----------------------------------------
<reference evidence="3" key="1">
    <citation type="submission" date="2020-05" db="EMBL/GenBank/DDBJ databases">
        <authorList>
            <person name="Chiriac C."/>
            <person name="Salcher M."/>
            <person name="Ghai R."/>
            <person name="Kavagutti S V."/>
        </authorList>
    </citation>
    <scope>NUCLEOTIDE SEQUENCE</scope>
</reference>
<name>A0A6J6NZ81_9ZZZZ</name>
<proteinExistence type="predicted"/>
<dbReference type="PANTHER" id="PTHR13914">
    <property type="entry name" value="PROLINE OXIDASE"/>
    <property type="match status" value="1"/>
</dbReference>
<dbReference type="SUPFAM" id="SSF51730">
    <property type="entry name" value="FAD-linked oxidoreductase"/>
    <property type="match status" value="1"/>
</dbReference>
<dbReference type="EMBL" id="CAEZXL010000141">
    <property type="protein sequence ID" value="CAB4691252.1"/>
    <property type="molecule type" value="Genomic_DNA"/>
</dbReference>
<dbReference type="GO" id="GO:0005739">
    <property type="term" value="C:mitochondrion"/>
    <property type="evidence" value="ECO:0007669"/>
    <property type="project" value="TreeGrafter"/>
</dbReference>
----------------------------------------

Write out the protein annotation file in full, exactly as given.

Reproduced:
<reference evidence="3" key="1">
    <citation type="submission" date="2020-05" db="EMBL/GenBank/DDBJ databases">
        <authorList>
            <person name="Chiriac C."/>
            <person name="Salcher M."/>
            <person name="Ghai R."/>
            <person name="Kavagutti S V."/>
        </authorList>
    </citation>
    <scope>NUCLEOTIDE SEQUENCE</scope>
</reference>
<name>A0A6J6NZ81_9ZZZZ</name>
<proteinExistence type="predicted"/>
<dbReference type="PANTHER" id="PTHR13914">
    <property type="entry name" value="PROLINE OXIDASE"/>
    <property type="match status" value="1"/>
</dbReference>
<dbReference type="SUPFAM" id="SSF51730">
    <property type="entry name" value="FAD-linked oxidoreductase"/>
    <property type="match status" value="1"/>
</dbReference>
<dbReference type="EMBL" id="CAEZXL010000141">
    <property type="protein sequence ID" value="CAB4691252.1"/>
    <property type="molecule type" value="Genomic_DNA"/>
</dbReference>
<dbReference type="GO" id="GO:0005739">
    <property type="term" value="C:mitochondrion"/>
    <property type="evidence" value="ECO:0007669"/>
    <property type="project" value="TreeGrafter"/>
</dbReference>